Punishment or Encouragement — Which One Works Best?

As a parent, if you actually care about your kids, you soon learn that you cannot punish to teach them anything. Yes, punishment can show them what NOT to do, but punishment can never show them what TO DO. If your child is not doing well at school, punishing them for a "D" makes them hate learning. If you take the time to sit with them, encourage their learning, then what can result is the self-pride that comes with a better grade. Learning can't be taught with punishment. Ask any teacher worth his or her salt, learning is taught by enthusing kids, making them proud of what they learn, opening their minds, not closing it with fear or hatred for being punished.

Now think about this: Removing anyone's safety net of welfare, social security, Medicare, Medicaid or child insurance is punishment. It cannot be seen or felt in any other way. Let's take a worst-case example. A bunch of teen-agers, dropped out of school, living in poverty, living off food stamps and welfare, doing drugs… can you honestly say punishing or scaring them "straight" back into being useful members of society, getting jobs, getting off welfare will work? It won't. Punishment will simply reinforce the anti-societal feelings they already have and turn them into criminals or worse.

Ask yourself this: Why are kids attracted to being gang members? I had an author, nick-names the chief mob-hunter in NYC by the NY Times; Remo Franschini. He told me the way the Mafia works is to give down-and-outs respect and reward for being a responsible part of a family, a gang family. No one told them they were too stupid or a waste of space. Nope, the Mafia understood that if you give them respect – even if that respect is for criminal activity – if you reward them for be a responsible member of a closed society – even if that society was murderous and criminal – they responded with loyalty and good worth ethic.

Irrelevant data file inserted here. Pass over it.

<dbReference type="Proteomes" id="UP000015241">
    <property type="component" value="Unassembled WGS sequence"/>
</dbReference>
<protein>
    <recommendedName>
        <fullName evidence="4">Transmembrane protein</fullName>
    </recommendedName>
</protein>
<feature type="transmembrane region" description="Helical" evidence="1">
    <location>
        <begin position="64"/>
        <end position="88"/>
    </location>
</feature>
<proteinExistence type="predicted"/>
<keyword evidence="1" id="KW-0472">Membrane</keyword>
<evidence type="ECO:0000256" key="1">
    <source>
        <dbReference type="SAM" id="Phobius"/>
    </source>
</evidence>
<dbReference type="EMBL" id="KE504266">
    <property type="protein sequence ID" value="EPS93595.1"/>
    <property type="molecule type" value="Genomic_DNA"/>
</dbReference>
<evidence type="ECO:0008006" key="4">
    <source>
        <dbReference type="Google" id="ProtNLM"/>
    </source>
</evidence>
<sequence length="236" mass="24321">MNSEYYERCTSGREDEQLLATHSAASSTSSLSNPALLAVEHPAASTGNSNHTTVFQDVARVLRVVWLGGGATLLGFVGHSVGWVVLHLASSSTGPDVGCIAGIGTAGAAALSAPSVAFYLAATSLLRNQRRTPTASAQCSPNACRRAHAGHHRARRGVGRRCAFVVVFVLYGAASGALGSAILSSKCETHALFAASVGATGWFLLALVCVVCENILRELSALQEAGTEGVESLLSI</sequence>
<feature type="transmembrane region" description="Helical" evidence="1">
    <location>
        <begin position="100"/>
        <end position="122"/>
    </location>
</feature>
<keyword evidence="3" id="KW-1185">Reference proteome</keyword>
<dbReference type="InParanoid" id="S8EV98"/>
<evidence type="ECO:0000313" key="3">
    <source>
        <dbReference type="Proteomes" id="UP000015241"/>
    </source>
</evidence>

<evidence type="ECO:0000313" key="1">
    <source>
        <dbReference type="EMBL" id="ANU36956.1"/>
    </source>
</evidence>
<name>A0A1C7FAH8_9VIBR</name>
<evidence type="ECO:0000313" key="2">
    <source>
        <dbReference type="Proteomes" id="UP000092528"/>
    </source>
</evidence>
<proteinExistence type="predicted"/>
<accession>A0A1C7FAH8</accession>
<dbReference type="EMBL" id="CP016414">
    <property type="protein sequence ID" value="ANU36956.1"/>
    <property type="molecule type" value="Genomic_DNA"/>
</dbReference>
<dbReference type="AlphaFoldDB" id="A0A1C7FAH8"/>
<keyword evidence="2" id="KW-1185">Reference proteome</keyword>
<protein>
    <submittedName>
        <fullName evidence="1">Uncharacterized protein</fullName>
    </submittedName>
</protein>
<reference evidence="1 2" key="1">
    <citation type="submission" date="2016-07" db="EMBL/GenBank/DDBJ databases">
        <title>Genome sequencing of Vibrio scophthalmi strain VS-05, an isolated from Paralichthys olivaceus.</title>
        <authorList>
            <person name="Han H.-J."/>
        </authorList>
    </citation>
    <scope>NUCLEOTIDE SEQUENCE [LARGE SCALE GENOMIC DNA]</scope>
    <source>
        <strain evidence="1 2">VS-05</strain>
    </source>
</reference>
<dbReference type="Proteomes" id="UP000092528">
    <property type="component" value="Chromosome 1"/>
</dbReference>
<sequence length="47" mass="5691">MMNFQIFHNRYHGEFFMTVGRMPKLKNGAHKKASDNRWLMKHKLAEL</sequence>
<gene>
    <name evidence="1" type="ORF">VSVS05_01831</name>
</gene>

Prisons as punishment are not the answer. You can't really scare somebody straight once they are locked up. The only people inside a prison giving inmates any respect are the bosses amongst the crooks. Guards abuse them, the system abuses them, they are being punished. Okay, granted, some may come out not wanting to go back in, but 65% of all inmates return… ask yourself if punishment is really working. In prisons across the rest of the world, programs for rehab and education in prisons are having dramatic effect. In Germany only 15% of inmates ever return to crime.

So it is with poor people too… if you do not know how exhausting it is to be poor, try it for a week, just a week. Have little heat, no TV, live on $19 per person in food stamps a week. Just a week. You'll be so tired you won't want to get out of bed. What does society say? Get up! Get a job! Stop freeloading! Sure, and if you don't do as society says they'll cut off what little lifeline you have and punish you straight. "Entitlements" is a loaded word meaning freeloading, let's not pretend otherwise.

Cutting people off cold-turkey doesn't work with welfare any more than it does with dope. And with the young, such rejection by society makes them vulnerable to criminal gangs and quick-rich schemes that come with someone telling them they deserve respect when they rob a store or deal drugs.

No, if you want to help the poor, feed them, clothe them, all the while teach them a trade in a fixed-term program. Education IS the answer. Opportunity follows. If a single parent has kids, let him or her have free nursery care for the training schedule. As the saying goes, "You give a poor man a fish and you feed him for a day, teach him to fish and you feed him for a lifetime." All true. But in order to fish, you need to be able to sustain yourself while you learn. It's a two part solution, but it is the only permanent solution. Importantly, it is the decent and moral solution for what ails America's poor. Oh, and it's cheaper for the nation in the long run (but not as vote-getting as singling out freeloaders being to blame).